We forget that the brutal, epic construction of America's transcontinental railroad owed as much to the goals of Columbus as to those of Lewis and Clark. The railroad was initially seen as an iron-and-coal update of the Niqa, the Pinta and the Santa Maria, which had set out to forge access to Asia; indeed, Walt Whitman would celebrate the pounding of the final spike with a poem called "A Passage to India." In the early 1830s, when a visionary named Asa Whitney first broached the idea of building a railroad from "Michigan to the Pacific," it took well over a hundred days to sail from New York to China; with tracks stretching from New York to San Francisco, the total journey would require a mere 30.
Think of the money to be made! Oh -- and the accompanying moral beneficence: Hundreds of new towns would spring up along the railroad, civilization thus conquering the Western wilderness; and faraway Asian lands could be missionized as well. As David Haward Bain writes in "Empire Express," Whitney "would annihilate distance, yes -- and with it, ignorance, want, and barbarism -- through the ineffably promising devices of American trade and American Christianity."
In the event, the building of the railroad -- which didn't commence until the Civil War had begun and wouldn't end until Grant was in office, by which time Whitney was all but forgotten -- was sooted through with corruption, shoddy workmanship, political maliciousness and such horrific catastrophes as frostbite, lethal sunburns, avalanches, misapplied explosives, Indian raids, snow blindness, smallpox and the viciousness of the new towns themselves. (The Cheyenne Leader ran a daily column titled "Last Night's Shootings.") Still, the completion of the railroad remains, after the saving of the Union, the great American triumph of the 19th century.
At its best, the sprawling "Empire Express" is a stunningly researched, prismatically written mix of Robert Caro, David McCullough, Shelby Foote and Connie Bruck. At its worst, it's a litany of dry documents and dull transactions that caves in upon itself; Bain, a Middlebury College historian and the author of numerous essays for Smithsonian and American Heritage, took 14 years to finish the tome, and at times he is clearly overwhelmed. The "Nicholas Nickleby"-size cast is impossible to keep straight. And do we need really to know the details of every bond offering?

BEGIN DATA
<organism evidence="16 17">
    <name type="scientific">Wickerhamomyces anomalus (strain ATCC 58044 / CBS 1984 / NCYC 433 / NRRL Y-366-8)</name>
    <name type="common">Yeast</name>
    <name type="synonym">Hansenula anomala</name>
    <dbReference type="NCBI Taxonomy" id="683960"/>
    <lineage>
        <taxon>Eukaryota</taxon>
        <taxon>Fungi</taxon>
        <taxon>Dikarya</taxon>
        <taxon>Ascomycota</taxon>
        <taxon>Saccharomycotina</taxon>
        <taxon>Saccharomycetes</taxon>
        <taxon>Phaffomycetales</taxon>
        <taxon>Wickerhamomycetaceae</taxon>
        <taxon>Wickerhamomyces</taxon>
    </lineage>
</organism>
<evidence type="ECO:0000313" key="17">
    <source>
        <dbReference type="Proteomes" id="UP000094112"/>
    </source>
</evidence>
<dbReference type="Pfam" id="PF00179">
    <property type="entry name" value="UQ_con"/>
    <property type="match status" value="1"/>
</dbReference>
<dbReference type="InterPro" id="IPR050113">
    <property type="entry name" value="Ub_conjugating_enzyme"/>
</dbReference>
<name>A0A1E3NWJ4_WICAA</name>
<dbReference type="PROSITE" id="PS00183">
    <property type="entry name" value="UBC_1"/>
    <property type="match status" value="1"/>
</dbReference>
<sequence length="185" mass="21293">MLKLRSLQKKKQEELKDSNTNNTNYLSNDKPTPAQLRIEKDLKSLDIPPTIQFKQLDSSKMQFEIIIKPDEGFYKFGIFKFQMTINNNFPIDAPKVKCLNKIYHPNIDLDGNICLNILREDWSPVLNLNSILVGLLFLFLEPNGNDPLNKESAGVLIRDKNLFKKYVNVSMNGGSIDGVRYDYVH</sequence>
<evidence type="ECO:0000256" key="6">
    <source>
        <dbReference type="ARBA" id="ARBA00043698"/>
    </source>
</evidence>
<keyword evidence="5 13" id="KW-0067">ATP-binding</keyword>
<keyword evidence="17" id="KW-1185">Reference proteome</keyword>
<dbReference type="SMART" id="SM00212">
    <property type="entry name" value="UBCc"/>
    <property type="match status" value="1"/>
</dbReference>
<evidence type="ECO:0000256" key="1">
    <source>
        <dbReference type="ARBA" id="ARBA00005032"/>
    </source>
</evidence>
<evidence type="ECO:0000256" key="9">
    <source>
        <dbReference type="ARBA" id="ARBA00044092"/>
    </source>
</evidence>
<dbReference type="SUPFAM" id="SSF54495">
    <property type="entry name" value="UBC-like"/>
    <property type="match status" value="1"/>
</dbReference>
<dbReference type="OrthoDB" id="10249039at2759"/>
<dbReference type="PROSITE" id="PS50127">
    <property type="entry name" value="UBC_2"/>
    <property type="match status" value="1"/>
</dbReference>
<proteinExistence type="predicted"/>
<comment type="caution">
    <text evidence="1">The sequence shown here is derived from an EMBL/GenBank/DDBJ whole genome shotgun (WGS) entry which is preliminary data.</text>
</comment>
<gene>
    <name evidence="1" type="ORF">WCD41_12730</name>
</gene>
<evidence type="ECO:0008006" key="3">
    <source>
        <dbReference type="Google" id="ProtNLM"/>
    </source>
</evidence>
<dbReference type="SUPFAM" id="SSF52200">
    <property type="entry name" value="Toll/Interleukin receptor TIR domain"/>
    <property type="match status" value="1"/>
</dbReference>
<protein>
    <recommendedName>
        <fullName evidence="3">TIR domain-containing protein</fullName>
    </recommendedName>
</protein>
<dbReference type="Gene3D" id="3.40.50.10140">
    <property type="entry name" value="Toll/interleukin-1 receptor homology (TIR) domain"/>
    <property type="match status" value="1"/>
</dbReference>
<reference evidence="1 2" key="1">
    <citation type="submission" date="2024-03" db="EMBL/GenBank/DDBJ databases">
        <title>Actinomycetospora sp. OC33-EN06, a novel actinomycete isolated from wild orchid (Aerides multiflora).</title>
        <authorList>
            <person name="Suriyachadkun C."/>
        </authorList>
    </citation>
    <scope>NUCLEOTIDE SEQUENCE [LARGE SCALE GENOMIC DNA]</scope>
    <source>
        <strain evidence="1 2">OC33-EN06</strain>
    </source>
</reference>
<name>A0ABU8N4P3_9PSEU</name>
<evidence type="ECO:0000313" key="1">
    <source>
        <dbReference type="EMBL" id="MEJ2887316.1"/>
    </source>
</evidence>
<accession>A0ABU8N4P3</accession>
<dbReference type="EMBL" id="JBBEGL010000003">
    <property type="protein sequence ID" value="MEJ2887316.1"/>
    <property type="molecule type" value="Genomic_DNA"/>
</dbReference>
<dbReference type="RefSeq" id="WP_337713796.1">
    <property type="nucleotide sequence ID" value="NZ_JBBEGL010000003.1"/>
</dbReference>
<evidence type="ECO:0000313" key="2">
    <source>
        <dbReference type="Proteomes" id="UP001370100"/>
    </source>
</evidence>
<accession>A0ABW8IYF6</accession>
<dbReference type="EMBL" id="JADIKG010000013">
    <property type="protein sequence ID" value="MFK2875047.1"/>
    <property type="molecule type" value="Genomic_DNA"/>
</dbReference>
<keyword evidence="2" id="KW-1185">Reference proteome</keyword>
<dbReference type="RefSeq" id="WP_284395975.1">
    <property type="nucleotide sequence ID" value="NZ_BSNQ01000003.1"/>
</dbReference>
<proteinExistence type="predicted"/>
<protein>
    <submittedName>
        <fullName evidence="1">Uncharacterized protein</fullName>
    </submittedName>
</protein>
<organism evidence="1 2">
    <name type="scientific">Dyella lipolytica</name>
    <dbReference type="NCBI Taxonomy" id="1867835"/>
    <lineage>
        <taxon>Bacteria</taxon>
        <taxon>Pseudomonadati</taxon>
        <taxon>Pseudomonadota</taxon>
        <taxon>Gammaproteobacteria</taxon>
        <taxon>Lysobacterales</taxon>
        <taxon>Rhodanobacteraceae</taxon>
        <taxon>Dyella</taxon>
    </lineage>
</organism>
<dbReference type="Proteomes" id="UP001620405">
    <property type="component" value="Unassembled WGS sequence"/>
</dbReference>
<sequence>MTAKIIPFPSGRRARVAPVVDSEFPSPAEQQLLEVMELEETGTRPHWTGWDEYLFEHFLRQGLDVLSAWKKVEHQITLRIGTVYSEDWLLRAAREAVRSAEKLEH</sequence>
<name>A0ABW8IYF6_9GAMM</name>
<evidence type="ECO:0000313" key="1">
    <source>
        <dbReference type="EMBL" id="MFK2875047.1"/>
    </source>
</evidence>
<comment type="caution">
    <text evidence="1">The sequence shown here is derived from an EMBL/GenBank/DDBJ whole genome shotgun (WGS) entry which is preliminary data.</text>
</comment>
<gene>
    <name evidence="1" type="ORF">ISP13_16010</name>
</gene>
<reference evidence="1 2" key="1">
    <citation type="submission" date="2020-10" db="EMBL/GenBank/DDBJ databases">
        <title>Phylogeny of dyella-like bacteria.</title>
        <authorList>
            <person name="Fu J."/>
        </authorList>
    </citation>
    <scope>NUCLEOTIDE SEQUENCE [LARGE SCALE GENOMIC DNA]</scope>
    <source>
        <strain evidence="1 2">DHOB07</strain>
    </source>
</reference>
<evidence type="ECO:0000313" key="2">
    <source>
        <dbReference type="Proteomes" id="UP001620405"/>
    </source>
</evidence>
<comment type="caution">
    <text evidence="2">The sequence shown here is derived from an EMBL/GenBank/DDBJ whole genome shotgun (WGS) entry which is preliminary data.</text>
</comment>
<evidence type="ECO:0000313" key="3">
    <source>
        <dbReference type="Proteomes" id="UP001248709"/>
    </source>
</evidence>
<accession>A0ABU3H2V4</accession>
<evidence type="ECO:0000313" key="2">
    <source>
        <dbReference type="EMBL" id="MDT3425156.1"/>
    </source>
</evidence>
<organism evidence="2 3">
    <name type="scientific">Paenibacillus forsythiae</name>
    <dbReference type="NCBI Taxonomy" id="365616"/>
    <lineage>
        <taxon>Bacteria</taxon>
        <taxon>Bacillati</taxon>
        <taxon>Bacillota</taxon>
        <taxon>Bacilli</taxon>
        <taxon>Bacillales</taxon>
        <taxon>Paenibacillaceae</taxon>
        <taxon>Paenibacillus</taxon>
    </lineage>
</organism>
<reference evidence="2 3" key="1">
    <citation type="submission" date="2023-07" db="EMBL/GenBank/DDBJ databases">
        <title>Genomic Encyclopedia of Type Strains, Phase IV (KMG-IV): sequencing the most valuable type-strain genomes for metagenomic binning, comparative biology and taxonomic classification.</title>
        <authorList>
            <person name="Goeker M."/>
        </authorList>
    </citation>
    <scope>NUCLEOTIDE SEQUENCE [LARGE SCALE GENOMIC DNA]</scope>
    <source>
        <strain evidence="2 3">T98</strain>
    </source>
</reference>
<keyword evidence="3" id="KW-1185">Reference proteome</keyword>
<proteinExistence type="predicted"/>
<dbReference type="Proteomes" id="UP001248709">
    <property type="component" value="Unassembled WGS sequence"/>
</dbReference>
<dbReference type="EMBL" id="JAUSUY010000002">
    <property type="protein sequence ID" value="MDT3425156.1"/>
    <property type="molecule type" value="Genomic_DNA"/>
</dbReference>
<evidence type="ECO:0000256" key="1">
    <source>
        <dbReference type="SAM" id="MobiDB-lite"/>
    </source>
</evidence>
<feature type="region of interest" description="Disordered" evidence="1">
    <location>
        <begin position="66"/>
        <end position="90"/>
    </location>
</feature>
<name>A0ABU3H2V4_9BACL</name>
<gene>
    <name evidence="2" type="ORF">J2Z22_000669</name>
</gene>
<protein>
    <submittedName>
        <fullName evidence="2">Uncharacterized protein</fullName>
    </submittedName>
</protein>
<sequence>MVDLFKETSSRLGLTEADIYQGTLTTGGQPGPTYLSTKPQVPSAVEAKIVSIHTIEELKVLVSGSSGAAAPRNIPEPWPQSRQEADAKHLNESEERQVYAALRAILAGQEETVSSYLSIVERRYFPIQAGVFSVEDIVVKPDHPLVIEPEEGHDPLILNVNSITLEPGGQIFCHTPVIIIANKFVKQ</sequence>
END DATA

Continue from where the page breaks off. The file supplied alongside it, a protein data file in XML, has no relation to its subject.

But if you can make your way back from the spur lines, the main tracks of the narrative are fascinating. For instance, we learn that the Civil War both enabled construction to begin (the South, which had insisted that the new line cross through the slave states, had no say after secession) and impeded it (building materials were relegated to the war effort). Lincoln, once a lawyer for an Illinois rail line, comes off as shrewd and instrumental. (Bain's set piece on the Great Emancipator's railroad funeral procession is one of the highlights of his book -- so many flowers littered the tracks that the train had to stop repeatedly while the rails were brushed clean.)
The story shuttles between the Central Pacific line -- whose construction started in Sacramento and battled through the impossible Sierra Nevadas (there was no choice but to follow the Donner Party's route in reverse) on toward the Nevada and Utah territories -- and the decidedly more venal Union Pacific line (whose rococo record of corruption inspired Mark Twain's scathing "The Gilded Age"), which launched in Omaha, Neb., and had to cross voluminous Cheyenne, Sioux and Arapaho lands to meet up with the Central Pacific in Utah. Both companies were guilty of "bending truth and geography for years," as Bain cleverly puts it. The Central Pacific helmsmen (the famed old-money names of California: Leland Stanford, Mark Hopkins and Collis Huntington, who had "no more soul than a shark") weren't as egregious as their Eastern brethren, but they cut their share of corners. Trestles were hastily built on unstable gravel; cottonwood ties were substituted for iron and rotted accordingly.
I wish Bain had spent as much time on his proletarians as on his capitalists, but great details abound nonetheless. Just as the transcontinental railroad represented a grand link to vast Asia, so, too, did it bring Asia to America: By 1865, some 90 percent of C.P.'s workers were Chinese men, mostly from the famine-struck Kwantung province. Unlike their better-paid Irish coworkers, who drank cold water, the Chinese preferred boiled tea; thus they contracted much less illness and came to dominate the work force.
If Chinese workers and slipshod construction mark the tale of the Central Pacific, "wholesale robbery" and Indian battles stain the chronicle of the Union Pacific. The U.P. lends the book its biggest villain, the "inscrutable corsair" Thomas Durant, who cooked so many books, advanced so many unnecessary detours and bribed so many politicians that it's still impossible to fully trace his roundelay of felonies. But the passages on Indian battles make you far more heartsick. The U.P.'s lines bisected the hunting grounds of many tribes, and Cheyenne, Arapaho and Sioux, threatened by starvation, began raiding the new railroad towns, sabotaging the tracks, stopping the trains to steal food and supplies and scalping and killing passengers and settlers. Atrocities and reprisals proliferated on both sides.
Yet on May 10, 1869, the Central Pacific and the Union Pacific were finally joined in a "Mountain Wedding" in the tiny Gentile settlement of Promontory Summit, Utah. The site was a terrific snub to Brigham Young, a substantial railroad backer, whose Mormon followers had endured two years of drought and locusts while they wholeheartedly helped build the railroad, in the vain hope that it would cross through a strategic Mormon town.
Synchronized by Morse code messages tapped across the nation's by-